By Kris Woppert, Premium Lawn
What’s a great way to save money on vegetables and have fun too? Planting your own vegetable garden! We have some great tips for planning, preparing and planting your very own vegetable garden. The best part, it’s a great way to spend time with family and get outside!
From planning to planting your garden, it is important to consider location, soil types, types of crops, planting methods, weed control and pest control as the basic components for managing your garden.
Location: You want to select a location near a consistent water supply to easily water your plants and one that receives full sun. Some plants will grow in shady areas such as leafy greens or pumpkins, but it is easier to create shade with a canopy than to create sun without direct access to natural light. You also want to plant away from trees as they can steal nutrients from your veggies. Lastly, plant on flat land to prevent runoff and erosion.
Soil Types: The best garden soil is loam which is equal amounts of sand, silt and clay. Soil tests should be conducted every year to determine nitrogen, phosphorus, potassium and pH level. You want your pH level to be between 6.3 and 7.0 for most veggies. For fertilizing, your plant food elements should be on the front of the fertilizer bag. Use this to determine the levels of nitrogen, phosphorus and potassium needed for your specific vegetables and amounts differ from crop to crop.
Types of Crops: There are seven main types of crops you can plant in a vegetable garden in Western Wisconsin. They are Root Crops (carrots, radishes, turnips), Cold Crops (broccoli, cauliflower, lettuce, spinach, cabbage), Warm Crops (watermelons, sweet potatoes, eggplant, peppers, okra), Legumes (peas, beans, sprouts), Vine Crops (pumpkins, squash, melons, cucumbers), Black Night Shades (tomatoes, peppers, eggplants, potatoes) and Grass (corn). Keep in mind each category of crops will require different planting techniques. Just like with the fertilizer, it is important to read the directions on the packaging for sunlight exposure, temperature and nutrients needed.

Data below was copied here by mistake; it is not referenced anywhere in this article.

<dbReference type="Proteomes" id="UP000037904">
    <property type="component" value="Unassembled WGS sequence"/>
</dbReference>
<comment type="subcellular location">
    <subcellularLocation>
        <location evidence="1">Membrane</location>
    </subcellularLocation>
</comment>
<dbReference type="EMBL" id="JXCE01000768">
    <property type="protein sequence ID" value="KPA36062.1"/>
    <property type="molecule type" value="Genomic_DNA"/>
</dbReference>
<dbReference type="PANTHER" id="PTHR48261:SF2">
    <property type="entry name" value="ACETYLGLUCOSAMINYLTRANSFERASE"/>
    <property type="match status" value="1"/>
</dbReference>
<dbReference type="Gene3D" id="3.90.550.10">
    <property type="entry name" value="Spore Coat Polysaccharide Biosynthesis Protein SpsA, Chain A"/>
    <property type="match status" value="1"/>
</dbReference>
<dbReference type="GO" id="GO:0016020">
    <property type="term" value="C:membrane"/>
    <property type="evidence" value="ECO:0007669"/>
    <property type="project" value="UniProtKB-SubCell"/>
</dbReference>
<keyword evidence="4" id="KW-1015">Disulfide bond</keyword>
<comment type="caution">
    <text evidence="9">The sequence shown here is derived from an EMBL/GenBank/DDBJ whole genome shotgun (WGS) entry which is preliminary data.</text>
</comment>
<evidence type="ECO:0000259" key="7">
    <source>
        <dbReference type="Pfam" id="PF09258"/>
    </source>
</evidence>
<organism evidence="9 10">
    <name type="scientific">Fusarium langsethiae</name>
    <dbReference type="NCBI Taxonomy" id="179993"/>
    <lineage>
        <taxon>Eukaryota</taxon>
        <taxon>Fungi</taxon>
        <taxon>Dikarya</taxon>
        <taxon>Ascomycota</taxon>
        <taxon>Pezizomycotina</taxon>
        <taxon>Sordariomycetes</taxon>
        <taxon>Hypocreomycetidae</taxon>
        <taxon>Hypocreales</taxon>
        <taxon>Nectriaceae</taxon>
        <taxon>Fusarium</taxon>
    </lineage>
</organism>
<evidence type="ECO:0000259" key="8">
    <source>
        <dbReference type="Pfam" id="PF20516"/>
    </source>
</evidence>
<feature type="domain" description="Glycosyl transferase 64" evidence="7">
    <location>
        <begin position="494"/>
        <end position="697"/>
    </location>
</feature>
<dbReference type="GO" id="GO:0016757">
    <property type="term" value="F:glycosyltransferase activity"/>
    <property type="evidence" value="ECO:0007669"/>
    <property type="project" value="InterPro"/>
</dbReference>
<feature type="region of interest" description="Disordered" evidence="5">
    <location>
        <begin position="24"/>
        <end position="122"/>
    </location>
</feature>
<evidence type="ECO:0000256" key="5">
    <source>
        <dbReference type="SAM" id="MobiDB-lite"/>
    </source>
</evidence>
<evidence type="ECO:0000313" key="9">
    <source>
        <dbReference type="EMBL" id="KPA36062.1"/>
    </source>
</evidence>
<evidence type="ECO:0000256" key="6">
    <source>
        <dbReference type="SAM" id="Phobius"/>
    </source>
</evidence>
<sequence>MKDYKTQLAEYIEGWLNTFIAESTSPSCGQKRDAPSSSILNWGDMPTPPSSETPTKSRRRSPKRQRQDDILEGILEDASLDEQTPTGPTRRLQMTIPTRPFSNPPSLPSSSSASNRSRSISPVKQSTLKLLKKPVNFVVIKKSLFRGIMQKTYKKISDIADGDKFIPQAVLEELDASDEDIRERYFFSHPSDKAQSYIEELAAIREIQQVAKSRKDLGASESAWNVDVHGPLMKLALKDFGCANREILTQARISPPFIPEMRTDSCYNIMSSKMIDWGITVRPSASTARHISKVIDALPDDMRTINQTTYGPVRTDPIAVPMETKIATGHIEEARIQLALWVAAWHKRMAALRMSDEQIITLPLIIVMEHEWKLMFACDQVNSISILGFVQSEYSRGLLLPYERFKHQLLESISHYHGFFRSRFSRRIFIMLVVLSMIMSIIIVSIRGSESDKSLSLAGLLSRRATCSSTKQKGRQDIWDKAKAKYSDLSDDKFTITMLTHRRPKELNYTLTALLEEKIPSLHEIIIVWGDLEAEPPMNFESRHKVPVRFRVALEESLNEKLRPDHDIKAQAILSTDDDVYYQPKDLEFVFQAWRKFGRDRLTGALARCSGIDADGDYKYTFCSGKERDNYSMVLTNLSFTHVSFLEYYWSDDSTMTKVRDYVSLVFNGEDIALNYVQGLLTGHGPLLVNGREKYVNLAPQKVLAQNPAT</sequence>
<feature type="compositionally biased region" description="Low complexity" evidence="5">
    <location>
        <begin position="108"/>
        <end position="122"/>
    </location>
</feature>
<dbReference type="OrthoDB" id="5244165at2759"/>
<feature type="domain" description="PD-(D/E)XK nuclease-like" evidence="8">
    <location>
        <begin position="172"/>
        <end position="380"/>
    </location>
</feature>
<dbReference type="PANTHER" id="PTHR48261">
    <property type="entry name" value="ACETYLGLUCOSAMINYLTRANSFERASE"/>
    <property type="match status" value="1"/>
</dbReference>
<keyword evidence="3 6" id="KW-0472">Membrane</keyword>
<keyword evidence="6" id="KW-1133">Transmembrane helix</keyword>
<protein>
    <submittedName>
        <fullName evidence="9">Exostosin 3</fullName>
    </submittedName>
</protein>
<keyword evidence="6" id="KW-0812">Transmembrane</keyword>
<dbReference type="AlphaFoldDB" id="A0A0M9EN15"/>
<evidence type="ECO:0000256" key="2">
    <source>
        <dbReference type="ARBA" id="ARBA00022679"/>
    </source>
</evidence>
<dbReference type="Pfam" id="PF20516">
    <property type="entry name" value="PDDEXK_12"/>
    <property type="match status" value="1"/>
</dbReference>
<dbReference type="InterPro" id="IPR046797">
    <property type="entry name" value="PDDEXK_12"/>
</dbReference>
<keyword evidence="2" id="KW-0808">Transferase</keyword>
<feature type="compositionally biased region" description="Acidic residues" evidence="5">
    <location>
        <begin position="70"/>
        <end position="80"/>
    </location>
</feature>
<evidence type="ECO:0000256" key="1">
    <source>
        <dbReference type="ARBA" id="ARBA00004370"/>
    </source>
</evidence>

Planting Methods: Use fresh seeds from a reputable source and plant according to the directions on the package. It is important to pay attention to the last frost date in your area and monitor the temperature. If you want to alleviate some of these planting hinderances, build a “mini greenhouse”! This protects seedlings from frost, increases germination rate/date and increases the temperature from the sun to allow for a longer planting season.
Weed Control: Get a jump start on removing weeds whenever possible! Remove weeds when they are less than one inch tall and don’t forget to remove the roots too! If you use chemicals to treat the weeds, read the directions carefully! Chemicals are not desirable for edible plants. Mulching-straw, leaves, black polyethylene plastic, grass clippings and non-treated wood chips works well to keep weeds out and are a great alternative to using harsh chemicals!
Pest Control/Prevention: It is a good practice to dispose of crop residue (leftovers) when you are done using a specific crop. Use treated seeds and resistant varieties of seeds that repel pests without additional treatment. Purchase healthy transplants when rotating crops and again, use limited chemicals or none at all! Pests can easily become resistant to the chemicals. The more chemicals you use, the more resistant pests become to the chemicals.
Here are some tips and tricks to keep your garden looking great:
- Replant areas where early crops (such as peas and lettuce) are harvested with fall crops (such as kale and turnips) to maximize gardening space.
- To protect your garden from weeds, use black plastic and mulch to cover the ground and help keep out weeds.
- Plant your garden North and South to make all possible sun available. Put tall crops on the North end as well to avoid cheating smaller plants out of sun exposure.
- Want to add color to your garden? Add in some flowers! Marigolds with beans repel beetles and nasturtiums throughout the veggies deter aphids, beetles and squash bugs.
Gardening is a great way to get outside and improve your mental health, especially during these times of isolation. Follow these tips to help your garden flourish.
Kris Woppert is the fertilizing manager at Premium Lawn Service, LLC, a member of the Chippewa Valley Home Builders Association. House Calls is submitted by members of the Chippewa Valley Home Builders Association. For more information, please call 715-835-2526 or email email@example.com.